Should be feeding your pets superfoods?
Superfoods are simply defined as a nutrient-rich food considered to be especially beneficial for health and wellbeing. Good nutrition is not only important for providing essential carbohydrates, proteins, fats, vitamins and minerals for recovery, growth and maintenance, but it may also promote health or help prevent chronic disease.
Eating foods that are packed with healthy nutrients, over a period of time, may slow or even prevent disease not only in us as humans, but also our pets. So what superfoods can you give to dogs and cats, and when might they be contraindicated?
Luckily, many of the superfoods we eat are both safe and beneficial to dogs and cats. Here are six you should be including in their diet:
Broccoli and Brussels Sprouts Cruciferous vegetables such as broccoli and Brussels sprouts, kale and Asian greens contain essential phytonutrients. These are naturally occurring chemicals produced by plants that may benefit health. Broccoli contains fibre, which supports large intestinal health plus B vitamins such as folate, and the phytochemical isothiocyanate, which has shown to have anticancer effects.
Berries Berries are loaded with phytochemicals and Blueberries contain high levels of the phytochemical anthocyanin, which has numerous beneficial actions including anti-inflammatory, antioxidant and anticancer effects. Feed a small number daily either seasonal and fresh or frozen. Use as treats to replace low-value processed treats.
But take care if your dog or cat has diabetes and only feed small amounts. Other berries you can use include cranberries, which may protect from urinary tract infections, and goji berries, which are a yin tonic in traditional Chinese medicine (TCM).
Turmeric Curcumin, which gives the spice its yellow colour is classified as a blood-moving herb and is used for its pain-relieving effects as well as helping treat gastrointestinal stasis and abdominal tumours. Turmeric has been shown to have multiple anti-inflammatory effects, as well as antioxidant and anticancer actions. It’s used as part of an integrative approach to treating joint disease, cancer and immune-mediated disease in dogs and cats.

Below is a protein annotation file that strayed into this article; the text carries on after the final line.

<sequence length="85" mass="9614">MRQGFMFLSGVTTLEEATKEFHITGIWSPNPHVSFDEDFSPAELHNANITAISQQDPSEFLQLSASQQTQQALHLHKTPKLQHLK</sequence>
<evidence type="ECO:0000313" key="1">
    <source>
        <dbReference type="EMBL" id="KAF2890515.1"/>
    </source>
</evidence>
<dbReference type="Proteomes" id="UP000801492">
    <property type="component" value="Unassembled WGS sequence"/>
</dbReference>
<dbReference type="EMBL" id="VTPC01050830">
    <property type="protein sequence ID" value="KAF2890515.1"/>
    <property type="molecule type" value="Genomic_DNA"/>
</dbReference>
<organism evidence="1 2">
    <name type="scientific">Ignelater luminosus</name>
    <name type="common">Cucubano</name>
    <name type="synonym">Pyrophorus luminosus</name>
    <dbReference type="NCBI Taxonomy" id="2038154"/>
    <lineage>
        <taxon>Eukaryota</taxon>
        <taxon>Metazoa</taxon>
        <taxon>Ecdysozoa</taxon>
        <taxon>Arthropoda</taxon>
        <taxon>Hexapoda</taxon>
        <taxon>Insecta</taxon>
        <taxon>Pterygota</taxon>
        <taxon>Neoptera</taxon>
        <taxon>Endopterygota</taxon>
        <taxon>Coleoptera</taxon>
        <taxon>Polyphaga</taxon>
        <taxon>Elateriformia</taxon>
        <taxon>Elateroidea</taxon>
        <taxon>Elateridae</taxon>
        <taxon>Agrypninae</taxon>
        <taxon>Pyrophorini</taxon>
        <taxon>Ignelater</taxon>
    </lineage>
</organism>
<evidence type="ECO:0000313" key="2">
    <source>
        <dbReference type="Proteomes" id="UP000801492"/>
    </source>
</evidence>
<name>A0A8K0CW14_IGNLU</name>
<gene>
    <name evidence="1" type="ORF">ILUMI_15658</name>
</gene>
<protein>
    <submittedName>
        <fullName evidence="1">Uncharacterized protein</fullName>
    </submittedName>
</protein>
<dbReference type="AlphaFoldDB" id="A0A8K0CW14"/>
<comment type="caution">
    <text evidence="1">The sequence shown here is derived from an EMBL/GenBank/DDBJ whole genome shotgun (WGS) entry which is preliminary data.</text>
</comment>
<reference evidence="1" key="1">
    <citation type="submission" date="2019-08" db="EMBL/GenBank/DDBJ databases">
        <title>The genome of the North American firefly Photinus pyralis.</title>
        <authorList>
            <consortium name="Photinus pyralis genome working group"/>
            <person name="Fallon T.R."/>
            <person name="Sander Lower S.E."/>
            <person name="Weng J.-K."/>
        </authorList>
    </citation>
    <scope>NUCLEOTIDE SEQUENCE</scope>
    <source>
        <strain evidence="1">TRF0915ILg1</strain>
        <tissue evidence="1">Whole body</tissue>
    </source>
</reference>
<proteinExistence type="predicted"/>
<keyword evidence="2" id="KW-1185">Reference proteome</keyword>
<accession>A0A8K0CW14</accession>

Use only a small amount and beware that it may cause digestive upset in sensitive individuals (although it may also have a protective effect for dogs and cats with gastric ulcers). It’s not easily absorbed and is best combined either in your dog or cats meat or with a little fish oil or coconut oil.
Spirulina Also known as a supergreen food, it’s high in the pigment chlorophyll and phytonutrients with antioxidant, anti-inflammatory and anti-arthritic effects, among others. It contains other nutrients, including essential fatty acids and B vitamins, and is high in readily absorbed protein. Begin with a small pinch of a good-quality supplement. An empirical dose for pets is one-quarter of a teaspoon per 5kg.
Omega-3s ALA (alpha-linoleic acid), EPA (eicosapentaenoic acid) and DHA (docosahexaenoic acid) are all omega-3 essential fatty acids. ALA is found readily in plant sources such as seeds, nuts and vegetable oils but, unlike people, dogs can’t readily break it down to DHA and EPA.
Both omega-3 and omega-6 essential fatty acids are components of cell membranes. However, dogs and cats don’t generally require omega-6 supplementation in their diets.
Supplementation with omega-3 EFAs helps reduce inflammation, whereas over-supplementation with omega-6 EFAs may increase inflammation. Omega-3 EFAs have other benefits for pets, including nourishing the skin barrier, immune modulation, eye health, heart health and kidney health.
I cook extra vegetables for my dogs and also add a little of my PowerGreens to their meal. Plus they love almonds! The cats eat some of the veggies but not quite as much.
Try my Almond, Oat & Chia Dog Cookies. Even the cats love a little bite of these!